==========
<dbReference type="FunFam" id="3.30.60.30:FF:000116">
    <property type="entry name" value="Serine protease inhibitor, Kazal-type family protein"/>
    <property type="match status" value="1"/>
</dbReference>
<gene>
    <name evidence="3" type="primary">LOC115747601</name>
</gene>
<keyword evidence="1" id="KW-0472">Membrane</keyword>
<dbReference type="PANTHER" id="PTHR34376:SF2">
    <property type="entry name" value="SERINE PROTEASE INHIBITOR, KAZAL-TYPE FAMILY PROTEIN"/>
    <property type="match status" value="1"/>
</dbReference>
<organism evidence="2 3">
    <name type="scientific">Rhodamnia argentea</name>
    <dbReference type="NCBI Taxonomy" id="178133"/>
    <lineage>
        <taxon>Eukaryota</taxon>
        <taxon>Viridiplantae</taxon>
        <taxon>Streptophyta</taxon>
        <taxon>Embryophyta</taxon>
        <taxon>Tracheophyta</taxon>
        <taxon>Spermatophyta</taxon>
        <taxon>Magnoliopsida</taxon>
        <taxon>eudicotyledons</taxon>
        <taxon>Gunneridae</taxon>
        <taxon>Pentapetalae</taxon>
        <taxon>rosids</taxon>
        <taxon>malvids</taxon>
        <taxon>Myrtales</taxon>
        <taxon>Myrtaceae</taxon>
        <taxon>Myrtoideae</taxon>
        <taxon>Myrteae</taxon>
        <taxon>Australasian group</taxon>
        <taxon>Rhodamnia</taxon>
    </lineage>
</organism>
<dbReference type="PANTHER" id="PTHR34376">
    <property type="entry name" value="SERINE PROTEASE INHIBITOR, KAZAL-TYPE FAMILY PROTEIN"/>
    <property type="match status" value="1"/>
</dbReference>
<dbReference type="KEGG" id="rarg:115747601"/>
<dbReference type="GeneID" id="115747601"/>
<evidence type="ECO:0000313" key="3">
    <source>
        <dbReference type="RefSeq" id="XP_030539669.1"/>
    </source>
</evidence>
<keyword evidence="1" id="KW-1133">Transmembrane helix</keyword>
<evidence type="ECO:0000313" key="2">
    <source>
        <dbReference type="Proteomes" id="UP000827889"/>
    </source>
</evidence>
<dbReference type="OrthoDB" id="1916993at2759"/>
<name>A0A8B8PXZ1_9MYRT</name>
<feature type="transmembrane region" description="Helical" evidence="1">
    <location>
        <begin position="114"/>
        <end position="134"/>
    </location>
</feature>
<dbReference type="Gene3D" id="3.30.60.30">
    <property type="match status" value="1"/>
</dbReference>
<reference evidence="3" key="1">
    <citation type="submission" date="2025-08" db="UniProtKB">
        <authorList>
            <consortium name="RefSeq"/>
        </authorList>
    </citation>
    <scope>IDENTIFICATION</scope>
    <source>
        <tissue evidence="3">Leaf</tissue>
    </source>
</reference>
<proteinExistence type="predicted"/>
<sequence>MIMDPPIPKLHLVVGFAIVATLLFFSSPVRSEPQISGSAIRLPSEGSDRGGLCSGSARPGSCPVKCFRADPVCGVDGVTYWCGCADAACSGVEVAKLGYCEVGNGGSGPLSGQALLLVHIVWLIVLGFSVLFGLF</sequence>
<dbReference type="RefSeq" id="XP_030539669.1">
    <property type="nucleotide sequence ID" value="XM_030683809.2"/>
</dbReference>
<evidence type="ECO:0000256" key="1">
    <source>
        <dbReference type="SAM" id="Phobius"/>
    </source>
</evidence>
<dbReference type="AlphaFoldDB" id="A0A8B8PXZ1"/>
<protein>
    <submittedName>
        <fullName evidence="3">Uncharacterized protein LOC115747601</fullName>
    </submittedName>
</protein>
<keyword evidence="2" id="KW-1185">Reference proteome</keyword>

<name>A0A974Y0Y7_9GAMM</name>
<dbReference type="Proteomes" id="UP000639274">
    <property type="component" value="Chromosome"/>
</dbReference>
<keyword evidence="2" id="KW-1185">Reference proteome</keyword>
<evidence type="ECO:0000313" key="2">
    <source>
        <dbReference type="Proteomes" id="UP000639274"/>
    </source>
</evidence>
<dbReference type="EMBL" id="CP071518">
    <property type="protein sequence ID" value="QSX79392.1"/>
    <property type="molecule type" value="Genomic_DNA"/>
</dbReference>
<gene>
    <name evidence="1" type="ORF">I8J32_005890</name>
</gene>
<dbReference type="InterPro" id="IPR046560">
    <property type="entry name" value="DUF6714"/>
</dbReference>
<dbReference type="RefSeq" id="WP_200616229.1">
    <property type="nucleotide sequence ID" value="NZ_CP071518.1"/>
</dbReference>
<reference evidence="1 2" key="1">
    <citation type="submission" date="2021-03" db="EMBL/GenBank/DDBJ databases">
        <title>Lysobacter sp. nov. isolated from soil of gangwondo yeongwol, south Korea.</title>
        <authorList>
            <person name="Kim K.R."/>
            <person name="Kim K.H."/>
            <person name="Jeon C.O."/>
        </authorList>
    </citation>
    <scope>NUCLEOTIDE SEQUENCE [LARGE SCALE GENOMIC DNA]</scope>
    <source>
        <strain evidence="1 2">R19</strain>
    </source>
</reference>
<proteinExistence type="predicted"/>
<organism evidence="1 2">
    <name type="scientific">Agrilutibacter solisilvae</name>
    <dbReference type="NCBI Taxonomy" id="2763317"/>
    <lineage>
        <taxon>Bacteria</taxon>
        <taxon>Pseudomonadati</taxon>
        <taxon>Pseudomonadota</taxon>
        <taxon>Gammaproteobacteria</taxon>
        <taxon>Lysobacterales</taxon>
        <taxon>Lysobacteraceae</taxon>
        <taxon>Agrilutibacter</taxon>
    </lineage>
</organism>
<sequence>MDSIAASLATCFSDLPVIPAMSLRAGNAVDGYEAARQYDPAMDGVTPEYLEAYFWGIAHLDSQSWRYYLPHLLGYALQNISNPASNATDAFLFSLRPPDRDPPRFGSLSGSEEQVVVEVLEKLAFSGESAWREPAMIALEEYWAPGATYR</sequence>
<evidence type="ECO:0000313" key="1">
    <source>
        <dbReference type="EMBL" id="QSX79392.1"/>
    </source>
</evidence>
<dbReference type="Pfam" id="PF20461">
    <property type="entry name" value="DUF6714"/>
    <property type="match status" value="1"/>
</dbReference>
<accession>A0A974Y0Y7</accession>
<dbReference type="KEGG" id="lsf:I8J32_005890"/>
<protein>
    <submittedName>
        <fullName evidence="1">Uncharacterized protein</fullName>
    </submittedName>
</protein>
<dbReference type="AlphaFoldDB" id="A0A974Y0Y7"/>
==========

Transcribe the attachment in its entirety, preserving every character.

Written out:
<dbReference type="FunFam" id="3.30.60.30:FF:000116">
    <property type="entry name" value="Serine protease inhibitor, Kazal-type family protein"/>
    <property type="match status" value="1"/>
</dbReference>
<gene>
    <name evidence="3" type="primary">LOC115747601</name>
</gene>
<keyword evidence="1" id="KW-0472">Membrane</keyword>
<dbReference type="PANTHER" id="PTHR34376:SF2">
    <property type="entry name" value="SERINE PROTEASE INHIBITOR, KAZAL-TYPE FAMILY PROTEIN"/>
    <property type="match status" value="1"/>
</dbReference>
<organism evidence="2 3">
    <name type="scientific">Rhodamnia argentea</name>
    <dbReference type="NCBI Taxonomy" id="178133"/>
    <lineage>
        <taxon>Eukaryota</taxon>
        <taxon>Viridiplantae</taxon>
        <taxon>Streptophyta</taxon>
        <taxon>Embryophyta</taxon>
        <taxon>Tracheophyta</taxon>
        <taxon>Spermatophyta</taxon>
        <taxon>Magnoliopsida</taxon>
        <taxon>eudicotyledons</taxon>
        <taxon>Gunneridae</taxon>
        <taxon>Pentapetalae</taxon>
        <taxon>rosids</taxon>
        <taxon>malvids</taxon>
        <taxon>Myrtales</taxon>
        <taxon>Myrtaceae</taxon>
        <taxon>Myrtoideae</taxon>
        <taxon>Myrteae</taxon>
        <taxon>Australasian group</taxon>
        <taxon>Rhodamnia</taxon>
    </lineage>
</organism>
<dbReference type="PANTHER" id="PTHR34376">
    <property type="entry name" value="SERINE PROTEASE INHIBITOR, KAZAL-TYPE FAMILY PROTEIN"/>
    <property type="match status" value="1"/>
</dbReference>
<dbReference type="KEGG" id="rarg:115747601"/>
<dbReference type="GeneID" id="115747601"/>
<evidence type="ECO:0000313" key="3">
    <source>
        <dbReference type="RefSeq" id="XP_030539669.1"/>
    </source>
</evidence>
<keyword evidence="1" id="KW-1133">Transmembrane helix</keyword>
<evidence type="ECO:0000313" key="2">
    <source>
        <dbReference type="Proteomes" id="UP000827889"/>
    </source>
</evidence>
<dbReference type="OrthoDB" id="1916993at2759"/>
<name>A0A8B8PXZ1_9MYRT</name>
<feature type="transmembrane region" description="Helical" evidence="1">
    <location>
        <begin position="114"/>
        <end position="134"/>
    </location>
</feature>
<dbReference type="Gene3D" id="3.30.60.30">
    <property type="match status" value="1"/>
</dbReference>
<reference evidence="3" key="1">
    <citation type="submission" date="2025-08" db="UniProtKB">
        <authorList>
            <consortium name="RefSeq"/>
        </authorList>
    </citation>
    <scope>IDENTIFICATION</scope>
    <source>
        <tissue evidence="3">Leaf</tissue>
    </source>
</reference>
<proteinExistence type="predicted"/>
<sequence>MIMDPPIPKLHLVVGFAIVATLLFFSSPVRSEPQISGSAIRLPSEGSDRGGLCSGSARPGSCPVKCFRADPVCGVDGVTYWCGCADAACSGVEVAKLGYCEVGNGGSGPLSGQALLLVHIVWLIVLGFSVLFGLF</sequence>
<dbReference type="RefSeq" id="XP_030539669.1">
    <property type="nucleotide sequence ID" value="XM_030683809.2"/>
</dbReference>
<evidence type="ECO:0000256" key="1">
    <source>
        <dbReference type="SAM" id="Phobius"/>
    </source>
</evidence>
<dbReference type="AlphaFoldDB" id="A0A8B8PXZ1"/>
<protein>
    <submittedName>
        <fullName evidence="3">Uncharacterized protein LOC115747601</fullName>
    </submittedName>
</protein>
<keyword evidence="2" id="KW-1185">Reference proteome</keyword>

<name>A0A974Y0Y7_9GAMM</name>
<dbReference type="Proteomes" id="UP000639274">
    <property type="component" value="Chromosome"/>
</dbReference>
<keyword evidence="2" id="KW-1185">Reference proteome</keyword>
<evidence type="ECO:0000313" key="2">
    <source>
        <dbReference type="Proteomes" id="UP000639274"/>
    </source>
</evidence>
<dbReference type="EMBL" id="CP071518">
    <property type="protein sequence ID" value="QSX79392.1"/>
    <property type="molecule type" value="Genomic_DNA"/>
</dbReference>
<gene>
    <name evidence="1" type="ORF">I8J32_005890</name>
</gene>
<dbReference type="InterPro" id="IPR046560">
    <property type="entry name" value="DUF6714"/>
</dbReference>
<dbReference type="RefSeq" id="WP_200616229.1">
    <property type="nucleotide sequence ID" value="NZ_CP071518.1"/>
</dbReference>
<reference evidence="1 2" key="1">
    <citation type="submission" date="2021-03" db="EMBL/GenBank/DDBJ databases">
        <title>Lysobacter sp. nov. isolated from soil of gangwondo yeongwol, south Korea.</title>
        <authorList>
            <person name="Kim K.R."/>
            <person name="Kim K.H."/>
            <person name="Jeon C.O."/>
        </authorList>
    </citation>
    <scope>NUCLEOTIDE SEQUENCE [LARGE SCALE GENOMIC DNA]</scope>
    <source>
        <strain evidence="1 2">R19</strain>
    </source>
</reference>
<proteinExistence type="predicted"/>
<organism evidence="1 2">
    <name type="scientific">Agrilutibacter solisilvae</name>
    <dbReference type="NCBI Taxonomy" id="2763317"/>
    <lineage>
        <taxon>Bacteria</taxon>
        <taxon>Pseudomonadati</taxon>
        <taxon>Pseudomonadota</taxon>
        <taxon>Gammaproteobacteria</taxon>
        <taxon>Lysobacterales</taxon>
        <taxon>Lysobacteraceae</taxon>
        <taxon>Agrilutibacter</taxon>
    </lineage>
</organism>
<sequence>MDSIAASLATCFSDLPVIPAMSLRAGNAVDGYEAARQYDPAMDGVTPEYLEAYFWGIAHLDSQSWRYYLPHLLGYALQNISNPASNATDAFLFSLRPPDRDPPRFGSLSGSEEQVVVEVLEKLAFSGESAWREPAMIALEEYWAPGATYR</sequence>
<evidence type="ECO:0000313" key="1">
    <source>
        <dbReference type="EMBL" id="QSX79392.1"/>
    </source>
</evidence>
<dbReference type="Pfam" id="PF20461">
    <property type="entry name" value="DUF6714"/>
    <property type="match status" value="1"/>
</dbReference>
<accession>A0A974Y0Y7</accession>
<dbReference type="KEGG" id="lsf:I8J32_005890"/>
<protein>
    <submittedName>
        <fullName evidence="1">Uncharacterized protein</fullName>
    </submittedName>
</protein>
<dbReference type="AlphaFoldDB" id="A0A974Y0Y7"/>